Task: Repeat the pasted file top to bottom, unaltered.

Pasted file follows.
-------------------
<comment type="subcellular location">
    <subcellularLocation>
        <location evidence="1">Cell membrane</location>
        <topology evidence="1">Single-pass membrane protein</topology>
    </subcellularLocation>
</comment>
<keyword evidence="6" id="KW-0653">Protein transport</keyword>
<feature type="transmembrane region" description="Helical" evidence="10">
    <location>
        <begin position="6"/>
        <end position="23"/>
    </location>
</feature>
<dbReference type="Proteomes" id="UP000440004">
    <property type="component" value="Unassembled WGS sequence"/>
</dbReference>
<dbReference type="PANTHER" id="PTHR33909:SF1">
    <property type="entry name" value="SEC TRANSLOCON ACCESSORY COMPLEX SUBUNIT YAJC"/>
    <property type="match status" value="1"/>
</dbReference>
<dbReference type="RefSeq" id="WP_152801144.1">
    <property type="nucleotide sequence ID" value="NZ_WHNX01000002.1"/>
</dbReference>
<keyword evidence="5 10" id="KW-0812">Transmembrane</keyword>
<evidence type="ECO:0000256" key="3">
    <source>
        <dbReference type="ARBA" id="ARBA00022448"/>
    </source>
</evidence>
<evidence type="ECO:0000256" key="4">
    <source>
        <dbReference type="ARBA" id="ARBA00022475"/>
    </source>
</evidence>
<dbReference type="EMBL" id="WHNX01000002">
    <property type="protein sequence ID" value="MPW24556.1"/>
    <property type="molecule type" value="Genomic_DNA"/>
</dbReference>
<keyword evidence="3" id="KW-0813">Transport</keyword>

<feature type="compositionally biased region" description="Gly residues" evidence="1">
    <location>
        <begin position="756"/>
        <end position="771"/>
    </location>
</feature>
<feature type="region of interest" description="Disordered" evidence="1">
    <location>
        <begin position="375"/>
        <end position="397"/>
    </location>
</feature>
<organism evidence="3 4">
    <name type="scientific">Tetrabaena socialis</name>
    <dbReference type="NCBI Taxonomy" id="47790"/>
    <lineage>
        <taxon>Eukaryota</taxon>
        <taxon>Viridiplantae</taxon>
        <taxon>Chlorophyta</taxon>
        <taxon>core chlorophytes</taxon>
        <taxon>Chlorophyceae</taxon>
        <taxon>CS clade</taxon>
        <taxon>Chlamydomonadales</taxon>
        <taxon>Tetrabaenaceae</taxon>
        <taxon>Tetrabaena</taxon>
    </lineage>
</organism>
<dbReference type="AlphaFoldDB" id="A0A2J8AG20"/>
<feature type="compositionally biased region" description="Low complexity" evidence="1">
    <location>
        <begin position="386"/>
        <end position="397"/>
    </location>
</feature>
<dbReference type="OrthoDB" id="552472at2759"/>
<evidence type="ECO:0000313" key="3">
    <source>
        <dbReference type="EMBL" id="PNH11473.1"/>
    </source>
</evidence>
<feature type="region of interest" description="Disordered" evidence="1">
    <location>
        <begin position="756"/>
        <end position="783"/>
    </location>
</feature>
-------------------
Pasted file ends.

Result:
<comment type="subcellular location">
    <subcellularLocation>
        <location evidence="1">Cell membrane</location>
        <topology evidence="1">Single-pass membrane protein</topology>
    </subcellularLocation>
</comment>
<keyword evidence="6" id="KW-0653">Protein transport</keyword>
<feature type="transmembrane region" description="Helical" evidence="10">
    <location>
        <begin position="6"/>
        <end position="23"/>
    </location>
</feature>
<dbReference type="Proteomes" id="UP000440004">
    <property type="component" value="Unassembled WGS sequence"/>
</dbReference>
<dbReference type="PANTHER" id="PTHR33909:SF1">
    <property type="entry name" value="SEC TRANSLOCON ACCESSORY COMPLEX SUBUNIT YAJC"/>
    <property type="match status" value="1"/>
</dbReference>
<dbReference type="RefSeq" id="WP_152801144.1">
    <property type="nucleotide sequence ID" value="NZ_WHNX01000002.1"/>
</dbReference>
<keyword evidence="5 10" id="KW-0812">Transmembrane</keyword>
<evidence type="ECO:0000256" key="3">
    <source>
        <dbReference type="ARBA" id="ARBA00022448"/>
    </source>
</evidence>
<evidence type="ECO:0000256" key="4">
    <source>
        <dbReference type="ARBA" id="ARBA00022475"/>
    </source>
</evidence>
<dbReference type="EMBL" id="WHNX01000002">
    <property type="protein sequence ID" value="MPW24556.1"/>
    <property type="molecule type" value="Genomic_DNA"/>
</dbReference>
<keyword evidence="3" id="KW-0813">Transport</keyword>

<feature type="compositionally biased region" description="Gly residues" evidence="1">
    <location>
        <begin position="756"/>
        <end position="771"/>
    </location>
</feature>
<feature type="region of interest" description="Disordered" evidence="1">
    <location>
        <begin position="375"/>
        <end position="397"/>
    </location>
</feature>
<organism evidence="3 4">
    <name type="scientific">Tetrabaena socialis</name>
    <dbReference type="NCBI Taxonomy" id="47790"/>
    <lineage>
        <taxon>Eukaryota</taxon>
        <taxon>Viridiplantae</taxon>
        <taxon>Chlorophyta</taxon>
        <taxon>core chlorophytes</taxon>
        <taxon>Chlorophyceae</taxon>
        <taxon>CS clade</taxon>
        <taxon>Chlamydomonadales</taxon>
        <taxon>Tetrabaenaceae</taxon>
        <taxon>Tetrabaena</taxon>
    </lineage>
</organism>
<dbReference type="AlphaFoldDB" id="A0A2J8AG20"/>
<feature type="compositionally biased region" description="Low complexity" evidence="1">
    <location>
        <begin position="386"/>
        <end position="397"/>
    </location>
</feature>
<dbReference type="OrthoDB" id="552472at2759"/>
<evidence type="ECO:0000313" key="3">
    <source>
        <dbReference type="EMBL" id="PNH11473.1"/>
    </source>
</evidence>
<feature type="region of interest" description="Disordered" evidence="1">
    <location>
        <begin position="756"/>
        <end position="783"/>
    </location>
</feature>